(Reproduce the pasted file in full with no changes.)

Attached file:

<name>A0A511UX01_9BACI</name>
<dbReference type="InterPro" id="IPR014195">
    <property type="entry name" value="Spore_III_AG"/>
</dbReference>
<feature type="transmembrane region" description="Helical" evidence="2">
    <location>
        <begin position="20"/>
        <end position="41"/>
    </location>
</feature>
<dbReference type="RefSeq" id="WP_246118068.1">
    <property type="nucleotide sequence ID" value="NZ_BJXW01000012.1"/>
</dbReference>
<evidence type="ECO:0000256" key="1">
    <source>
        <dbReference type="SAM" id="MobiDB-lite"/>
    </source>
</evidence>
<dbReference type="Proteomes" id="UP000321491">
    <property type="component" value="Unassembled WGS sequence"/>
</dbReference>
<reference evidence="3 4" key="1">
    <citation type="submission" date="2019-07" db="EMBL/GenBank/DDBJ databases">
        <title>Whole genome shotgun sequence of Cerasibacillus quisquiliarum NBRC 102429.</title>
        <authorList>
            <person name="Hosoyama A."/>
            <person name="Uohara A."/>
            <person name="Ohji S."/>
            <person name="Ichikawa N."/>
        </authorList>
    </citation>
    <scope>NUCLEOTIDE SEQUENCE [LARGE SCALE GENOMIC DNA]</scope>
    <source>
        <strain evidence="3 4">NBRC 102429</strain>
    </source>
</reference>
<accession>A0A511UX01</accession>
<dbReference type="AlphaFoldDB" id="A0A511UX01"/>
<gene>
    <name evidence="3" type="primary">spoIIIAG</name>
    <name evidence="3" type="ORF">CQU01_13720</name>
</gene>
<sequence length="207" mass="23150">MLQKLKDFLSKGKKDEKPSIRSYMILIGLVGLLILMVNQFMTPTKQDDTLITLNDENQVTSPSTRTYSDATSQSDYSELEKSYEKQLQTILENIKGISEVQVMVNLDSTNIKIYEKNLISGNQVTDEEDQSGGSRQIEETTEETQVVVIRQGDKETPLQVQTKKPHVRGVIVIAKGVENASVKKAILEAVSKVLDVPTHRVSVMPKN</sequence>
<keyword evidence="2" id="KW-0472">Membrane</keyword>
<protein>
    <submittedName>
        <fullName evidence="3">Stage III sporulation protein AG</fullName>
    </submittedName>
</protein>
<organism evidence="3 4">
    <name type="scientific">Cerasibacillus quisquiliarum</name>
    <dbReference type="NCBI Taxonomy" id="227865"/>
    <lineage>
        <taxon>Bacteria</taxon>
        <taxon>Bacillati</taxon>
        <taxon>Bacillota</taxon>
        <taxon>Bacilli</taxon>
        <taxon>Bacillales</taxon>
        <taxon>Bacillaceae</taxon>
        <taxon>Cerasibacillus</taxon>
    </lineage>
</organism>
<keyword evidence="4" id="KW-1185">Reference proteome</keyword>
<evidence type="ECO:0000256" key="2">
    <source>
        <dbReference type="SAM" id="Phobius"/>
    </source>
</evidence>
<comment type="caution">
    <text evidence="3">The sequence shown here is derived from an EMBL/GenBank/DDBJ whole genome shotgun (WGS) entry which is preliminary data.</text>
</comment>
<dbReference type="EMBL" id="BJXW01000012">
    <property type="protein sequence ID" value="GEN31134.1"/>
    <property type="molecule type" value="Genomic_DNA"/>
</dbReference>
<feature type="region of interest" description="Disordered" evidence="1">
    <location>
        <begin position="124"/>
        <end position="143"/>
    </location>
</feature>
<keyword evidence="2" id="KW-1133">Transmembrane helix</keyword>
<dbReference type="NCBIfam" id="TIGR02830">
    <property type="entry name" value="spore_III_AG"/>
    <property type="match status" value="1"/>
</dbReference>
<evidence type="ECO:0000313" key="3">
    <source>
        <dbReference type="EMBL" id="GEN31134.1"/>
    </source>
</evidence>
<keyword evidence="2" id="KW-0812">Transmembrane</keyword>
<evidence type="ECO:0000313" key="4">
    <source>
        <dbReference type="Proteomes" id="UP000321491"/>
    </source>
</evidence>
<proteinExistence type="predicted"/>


<name>A0A511UX01_9BACI</name>
<dbReference type="InterPro" id="IPR014195">
    <property type="entry name" value="Spore_III_AG"/>
</dbReference>
<feature type="transmembrane region" description="Helical" evidence="2">
    <location>
        <begin position="20"/>
        <end position="41"/>
    </location>
</feature>
<dbReference type="RefSeq" id="WP_246118068.1">
    <property type="nucleotide sequence ID" value="NZ_BJXW01000012.1"/>
</dbReference>
<evidence type="ECO:0000256" key="1">
    <source>
        <dbReference type="SAM" id="MobiDB-lite"/>
    </source>
</evidence>
<dbReference type="Proteomes" id="UP000321491">
    <property type="component" value="Unassembled WGS sequence"/>
</dbReference>
<reference evidence="3 4" key="1">
    <citation type="submission" date="2019-07" db="EMBL/GenBank/DDBJ databases">
        <title>Whole genome shotgun sequence of Cerasibacillus quisquiliarum NBRC 102429.</title>
        <authorList>
            <person name="Hosoyama A."/>
            <person name="Uohara A."/>
            <person name="Ohji S."/>
            <person name="Ichikawa N."/>
        </authorList>
    </citation>
    <scope>NUCLEOTIDE SEQUENCE [LARGE SCALE GENOMIC DNA]</scope>
    <source>
        <strain evidence="3 4">NBRC 102429</strain>
    </source>
</reference>
<accession>A0A511UX01</accession>
<dbReference type="AlphaFoldDB" id="A0A511UX01"/>
<gene>
    <name evidence="3" type="primary">spoIIIAG</name>
    <name evidence="3" type="ORF">CQU01_13720</name>
</gene>
<sequence length="207" mass="23150">MLQKLKDFLSKGKKDEKPSIRSYMILIGLVGLLILMVNQFMTPTKQDDTLITLNDENQVTSPSTRTYSDATSQSDYSELEKSYEKQLQTILENIKGISEVQVMVNLDSTNIKIYEKNLISGNQVTDEEDQSGGSRQIEETTEETQVVVIRQGDKETPLQVQTKKPHVRGVIVIAKGVENASVKKAILEAVSKVLDVPTHRVSVMPKN</sequence>
<keyword evidence="2" id="KW-0472">Membrane</keyword>
<protein>
    <submittedName>
        <fullName evidence="3">Stage III sporulation protein AG</fullName>
    </submittedName>
</protein>
<organism evidence="3 4">
    <name type="scientific">Cerasibacillus quisquiliarum</name>
    <dbReference type="NCBI Taxonomy" id="227865"/>
    <lineage>
        <taxon>Bacteria</taxon>
        <taxon>Bacillati</taxon>
        <taxon>Bacillota</taxon>
        <taxon>Bacilli</taxon>
        <taxon>Bacillales</taxon>
        <taxon>Bacillaceae</taxon>
        <taxon>Cerasibacillus</taxon>
    </lineage>
</organism>
<keyword evidence="4" id="KW-1185">Reference proteome</keyword>
<evidence type="ECO:0000256" key="2">
    <source>
        <dbReference type="SAM" id="Phobius"/>
    </source>
</evidence>
<comment type="caution">
    <text evidence="3">The sequence shown here is derived from an EMBL/GenBank/DDBJ whole genome shotgun (WGS) entry which is preliminary data.</text>
</comment>
<dbReference type="EMBL" id="BJXW01000012">
    <property type="protein sequence ID" value="GEN31134.1"/>
    <property type="molecule type" value="Genomic_DNA"/>
</dbReference>
<feature type="region of interest" description="Disordered" evidence="1">
    <location>
        <begin position="124"/>
        <end position="143"/>
    </location>
</feature>
<keyword evidence="2" id="KW-1133">Transmembrane helix</keyword>
<dbReference type="NCBIfam" id="TIGR02830">
    <property type="entry name" value="spore_III_AG"/>
    <property type="match status" value="1"/>
</dbReference>
<evidence type="ECO:0000313" key="3">
    <source>
        <dbReference type="EMBL" id="GEN31134.1"/>
    </source>
</evidence>
<keyword evidence="2" id="KW-0812">Transmembrane</keyword>
<evidence type="ECO:0000313" key="4">
    <source>
        <dbReference type="Proteomes" id="UP000321491"/>
    </source>
</evidence>
<proteinExistence type="predicted"/>